Autumn Budget announces record R&D spend

    One of the key highlights of the Autumn Budget was the government’s commitment to record research and development (R&D) spending, supported by an increase in the tax credit available. The government’s ambition is to raise the level of investment in R&D in the economy to 2.4% of GDP.

    The Research and Development Expenditure Credit (RDEC) is a standalone credit that is brought into account as a receipt in calculating profits. RDEC was first introduced on 1st April 2013. The current RDEC rate stands at 11% of qualifying R&D expenditure (previously increased from 10% on 1 April 2015).

    From 1 January 2018, the RDEC rate will be increased to 12% of qualifying expenditure incurred on or after this date. Legislation will be introduced in Finance Bill 2017-18, amending section 104M of Corporation Tax Act 2009.

    RDEC is available for all large companies incurring qualifying R&D expenditure. Small and medium sized enterprises (SMEs) which receive certain types of funding for R&D projects are also eligible for the credit. From 1 January 2018, the increase in the rate to 12% will allow claimant companies to recover 9.72% of qualifying expenditure, based on a 19% corporation tax rate. This is an increase on the current net benefit of 8.91%.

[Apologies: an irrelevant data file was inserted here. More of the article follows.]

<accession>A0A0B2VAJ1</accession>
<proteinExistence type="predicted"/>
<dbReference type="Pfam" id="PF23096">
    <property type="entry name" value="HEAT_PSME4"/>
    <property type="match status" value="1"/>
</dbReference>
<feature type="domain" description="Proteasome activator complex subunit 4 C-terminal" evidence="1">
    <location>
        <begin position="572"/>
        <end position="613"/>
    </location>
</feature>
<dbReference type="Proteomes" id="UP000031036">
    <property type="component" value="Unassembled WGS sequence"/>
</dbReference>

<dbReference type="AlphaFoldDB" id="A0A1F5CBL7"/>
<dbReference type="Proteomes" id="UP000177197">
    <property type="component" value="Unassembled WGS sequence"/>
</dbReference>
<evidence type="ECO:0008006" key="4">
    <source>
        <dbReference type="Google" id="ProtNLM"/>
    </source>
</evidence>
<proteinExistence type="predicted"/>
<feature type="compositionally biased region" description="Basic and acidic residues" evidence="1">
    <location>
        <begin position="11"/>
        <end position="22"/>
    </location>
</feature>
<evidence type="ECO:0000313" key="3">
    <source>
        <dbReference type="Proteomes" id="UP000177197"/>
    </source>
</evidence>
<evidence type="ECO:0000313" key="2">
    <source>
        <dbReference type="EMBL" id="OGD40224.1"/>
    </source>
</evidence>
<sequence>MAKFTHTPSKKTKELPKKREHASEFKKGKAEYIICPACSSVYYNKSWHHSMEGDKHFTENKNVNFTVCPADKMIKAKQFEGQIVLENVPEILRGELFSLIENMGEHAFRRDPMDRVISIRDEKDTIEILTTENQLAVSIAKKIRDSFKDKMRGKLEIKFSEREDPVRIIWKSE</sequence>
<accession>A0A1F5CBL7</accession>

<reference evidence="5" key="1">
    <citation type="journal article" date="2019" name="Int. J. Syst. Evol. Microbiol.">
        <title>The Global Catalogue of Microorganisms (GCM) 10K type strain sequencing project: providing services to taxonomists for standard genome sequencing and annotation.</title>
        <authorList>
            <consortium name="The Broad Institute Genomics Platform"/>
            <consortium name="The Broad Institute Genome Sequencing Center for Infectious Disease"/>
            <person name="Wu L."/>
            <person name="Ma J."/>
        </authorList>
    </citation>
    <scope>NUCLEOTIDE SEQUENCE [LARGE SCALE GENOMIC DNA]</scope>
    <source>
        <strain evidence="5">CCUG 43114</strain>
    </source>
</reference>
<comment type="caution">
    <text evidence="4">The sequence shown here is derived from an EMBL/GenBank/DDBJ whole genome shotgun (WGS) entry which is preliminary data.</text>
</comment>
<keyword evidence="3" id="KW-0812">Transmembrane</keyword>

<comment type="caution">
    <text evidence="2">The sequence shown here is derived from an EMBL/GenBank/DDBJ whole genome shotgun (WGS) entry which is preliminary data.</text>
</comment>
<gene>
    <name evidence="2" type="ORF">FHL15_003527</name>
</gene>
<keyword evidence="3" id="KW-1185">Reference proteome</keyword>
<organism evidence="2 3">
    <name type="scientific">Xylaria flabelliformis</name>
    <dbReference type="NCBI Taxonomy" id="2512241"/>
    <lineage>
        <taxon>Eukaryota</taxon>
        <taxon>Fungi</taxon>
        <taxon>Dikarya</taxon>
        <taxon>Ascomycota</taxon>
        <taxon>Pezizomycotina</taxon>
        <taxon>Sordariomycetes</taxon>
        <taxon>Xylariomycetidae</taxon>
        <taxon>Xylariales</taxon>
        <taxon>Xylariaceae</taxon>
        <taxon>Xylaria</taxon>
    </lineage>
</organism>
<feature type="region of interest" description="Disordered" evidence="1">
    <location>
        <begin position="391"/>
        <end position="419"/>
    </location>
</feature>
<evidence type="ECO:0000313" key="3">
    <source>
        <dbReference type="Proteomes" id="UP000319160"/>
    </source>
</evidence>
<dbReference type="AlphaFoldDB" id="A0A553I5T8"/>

Director of R&D Tax Services at Abbey Tax, John Moxon, summed up his thoughts on the recent announcement. 

    "R&D investment remains at the forefront of the government’s industrial strategy, as it looks to back innovators and new technologies to help drive the economy forward. This government has committed to the biggest R&D spending by any government in the last 40 years and I would urge our clients to talk to their own clients to explore any potential claims.

    Whilst the increase in tax credit should be welcomed, it was a little disappointing that the Autumn Budget changes will only benefit those companies claiming under the RDEC scheme – mainly large companies. The manner in which RDEC is calculated also means that the recent fall in corporation tax to 19% will give an additional boost to RDEC claimants.

    Contrast this with the SME scheme where no increase in the rate of relief was announced. The fall in the corporation tax rate to 19% reduces the value of SME claims, meaning large companies have had a double boost in recent months whereas smaller companies have had their R&D tax benefit reduced. It just seems odd to give ‘big business’ the benefits when now is a time we should be encouraging the many thousands of innovative SMEs in the UK to invest in research and development. 

    However, we shouldn’t be too downbeat. The recent announcement indicated continued commitment to R&D tax incentives and clients I have spoken to since the budget announcement were pleased at the changes. Additionally, SMEs which receive grant funding will benefit from the RDEC rate increase, given that RDEC is the scheme they must claim when funding is in place. From this perspective, SMEs have received a token increase in their benefit".   

    For a discussion on how to claim R&D tax relief for your clients, contact John Moxon, Director of R&D Tax Services or call 0114 236 4457.